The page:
If not then I believe the normal way of seeking a non-indexed transport or program stream is binary search and parsing enough packets to get a timestamp. Keep seeking until you hit the desired timestamp. Obviously this will be less efficient than making use of indexes if that is possible.

I suspect it worked because the rpi mvc decoder is forgiving. It might not be the case for others.
What I have in mind is to intercept seek requests on 0x1011 (the main h264, the one Kodi sees), and redirect them to 0x1012 (the MVC).
This way, the MVC buffer could be refilled and a proper MVC stream sent to the decoders after seek.

(2015-05-16, 20:10)popcornmix Wrote: I do wonder if the demuxer code should be in libbluray. You want to be able to play the ISO file directly, rather than extract the ssif file from the ISO.

I didn't look into this at all, yet, but my assumption would be that we can just use libbluray to get access to the main SSIF, the same way we get access to the main M2TS, can't we?
Beside the menu things, I see libbluray as a filesystem accessor, but I can be completely wrong.
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#12
(2015-05-17, 09:52)Koying Wrote: I didn't look into this at all, yet, but my assumption would be that we can just use libbluray to get access to the main SSIF, the same way we get access to the main M2TS, can't we?
Beside the menu things, I see libbluray as a filesystem accessor, but I can be completely wrong.

I've not dug in too closely, but my understanding was that libbluray currently opens the (left eye) m2ts file and needs to be changed to open the ssif file, so some changes to libbluray are required. I had imagined merging the left/right nal units to be done in libbluray, but no objections to doing it in dvdplayer's demuxer if that makes more sense to you.
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#13
(2015-05-17, 14:41)popcornmix Wrote:
(2015-05-17, 09:52)Koying Wrote: I didn't look into this at all, yet, but my assumption would be that we can just use libbluray to get access to the main SSIF, the same way we get access to the main M2TS, can't we?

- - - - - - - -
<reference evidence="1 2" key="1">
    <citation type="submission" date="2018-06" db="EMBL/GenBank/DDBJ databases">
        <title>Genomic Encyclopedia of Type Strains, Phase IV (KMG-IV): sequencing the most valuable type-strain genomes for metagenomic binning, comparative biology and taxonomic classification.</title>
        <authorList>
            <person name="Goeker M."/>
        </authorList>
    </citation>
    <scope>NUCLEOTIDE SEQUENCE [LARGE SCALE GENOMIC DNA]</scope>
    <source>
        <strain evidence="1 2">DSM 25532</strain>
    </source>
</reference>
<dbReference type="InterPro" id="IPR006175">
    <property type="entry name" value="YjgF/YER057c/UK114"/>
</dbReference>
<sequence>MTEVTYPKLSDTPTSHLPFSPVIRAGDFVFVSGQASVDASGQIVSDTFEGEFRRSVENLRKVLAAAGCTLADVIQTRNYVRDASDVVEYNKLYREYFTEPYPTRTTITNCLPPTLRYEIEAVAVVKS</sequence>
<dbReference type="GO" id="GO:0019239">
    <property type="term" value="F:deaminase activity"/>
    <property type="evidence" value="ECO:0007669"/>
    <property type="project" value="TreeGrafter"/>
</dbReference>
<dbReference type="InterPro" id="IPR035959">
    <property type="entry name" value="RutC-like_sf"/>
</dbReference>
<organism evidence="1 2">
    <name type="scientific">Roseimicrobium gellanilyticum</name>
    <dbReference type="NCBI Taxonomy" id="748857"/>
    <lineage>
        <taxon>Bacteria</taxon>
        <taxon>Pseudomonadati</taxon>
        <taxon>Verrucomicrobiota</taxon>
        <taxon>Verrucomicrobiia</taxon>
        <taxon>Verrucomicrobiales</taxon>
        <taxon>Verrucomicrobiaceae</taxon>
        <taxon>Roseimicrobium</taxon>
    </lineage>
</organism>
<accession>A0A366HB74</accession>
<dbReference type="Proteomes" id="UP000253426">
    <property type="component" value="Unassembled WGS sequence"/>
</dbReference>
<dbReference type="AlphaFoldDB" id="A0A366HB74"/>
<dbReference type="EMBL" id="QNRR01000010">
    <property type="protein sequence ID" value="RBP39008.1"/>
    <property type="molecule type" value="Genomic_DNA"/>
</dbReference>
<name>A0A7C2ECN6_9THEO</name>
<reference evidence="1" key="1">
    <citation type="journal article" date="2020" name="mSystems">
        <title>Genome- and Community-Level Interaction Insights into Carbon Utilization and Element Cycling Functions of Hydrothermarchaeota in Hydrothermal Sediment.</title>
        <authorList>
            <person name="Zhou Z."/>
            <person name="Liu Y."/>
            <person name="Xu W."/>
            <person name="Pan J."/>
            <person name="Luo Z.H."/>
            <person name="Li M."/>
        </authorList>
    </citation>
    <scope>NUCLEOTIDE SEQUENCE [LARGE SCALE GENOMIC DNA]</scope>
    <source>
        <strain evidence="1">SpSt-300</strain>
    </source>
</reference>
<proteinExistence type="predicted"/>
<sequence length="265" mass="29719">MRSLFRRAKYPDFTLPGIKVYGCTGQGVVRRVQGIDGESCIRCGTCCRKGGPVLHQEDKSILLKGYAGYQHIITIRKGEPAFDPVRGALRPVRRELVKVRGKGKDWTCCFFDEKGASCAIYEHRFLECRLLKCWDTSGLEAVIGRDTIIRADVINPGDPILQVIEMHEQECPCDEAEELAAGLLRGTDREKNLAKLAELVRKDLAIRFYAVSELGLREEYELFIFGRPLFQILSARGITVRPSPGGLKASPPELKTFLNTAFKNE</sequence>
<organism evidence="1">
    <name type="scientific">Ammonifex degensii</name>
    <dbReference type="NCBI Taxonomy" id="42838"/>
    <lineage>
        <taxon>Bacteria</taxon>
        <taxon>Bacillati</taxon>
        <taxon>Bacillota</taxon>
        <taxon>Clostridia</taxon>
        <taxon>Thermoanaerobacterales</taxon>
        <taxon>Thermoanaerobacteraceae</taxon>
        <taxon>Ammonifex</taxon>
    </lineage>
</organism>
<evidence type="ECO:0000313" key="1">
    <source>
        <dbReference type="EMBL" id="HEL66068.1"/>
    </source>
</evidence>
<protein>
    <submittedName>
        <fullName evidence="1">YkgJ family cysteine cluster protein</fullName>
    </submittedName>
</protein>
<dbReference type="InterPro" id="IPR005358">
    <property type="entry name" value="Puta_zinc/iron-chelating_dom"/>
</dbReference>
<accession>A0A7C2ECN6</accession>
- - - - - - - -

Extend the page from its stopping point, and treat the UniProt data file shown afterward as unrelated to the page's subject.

Beside the menu things, I see libbluray as a filesystem accessor, but I can be completely wrong.

I've not dug in too closely, but my understanding was that libbluray currently opens the (left eye) m2ts file and needs to be changed to open the ssif file, so some changes to libbluray are required. I had imagined merging the left/right nal units to be done in libbluray, but no objections to doing it in dvdplayer's demuxer if that makes more sense to you.

Well, merging the 2 m2ts in libbluray might be conceptually the best solution, but that would basically mean muxing a new stream from the left and right ones.
That would be a heck of a job, probably out-of scope of libbluray. and probably wasted resources, too (demuxing in libbluray -> muxing in libbluray -> demuxing in Kodi)

IMO, the clean way would be to have a specific Kodi demuxer which makes out a valid MVC stream out of the left-right ones by reading them in parallel. We then loose single ssif files playback, but it probably doesn't matter.
Not a simple task, either...
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#14
(2015-05-17, 15:11)Koying Wrote: IMO, the clean way would be to have a specific Kodi demuxer which makes out a valid MVC stream out of the left-right ones by reading them in parallel. We then loose single ssif files playback, but it probably doesn't matter.
Not a simple task, either...

You mean alternate reading the two m2ts files? I have a concern that will be less efficient on file/network bandwidth than reading the single ssif file (due to thrashing file caches).
With MVC going up to 60Mbit/s which is close to the limit of, say SMB over a 100Mb/s ethernet then I feel this is the part of the system you want to be most efficient (even if extra cpu work is required to recombine the streams).

Now we can't be sure how much difference this makes, but it seems clear that reading linearly from a single file is going to be optimal, and reading from multiple files and/or seeking is going to make this worse.

This is the reason for the ssif file. For an optical BluRay player reading linearly is efficient. Seeking between two files is expensive, so I suspect the "two file" scheme wouldn't be feasible on an optical BluRay player.
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#15
Okay. Let's continue the ssif route, then, and try to fix the seek issue.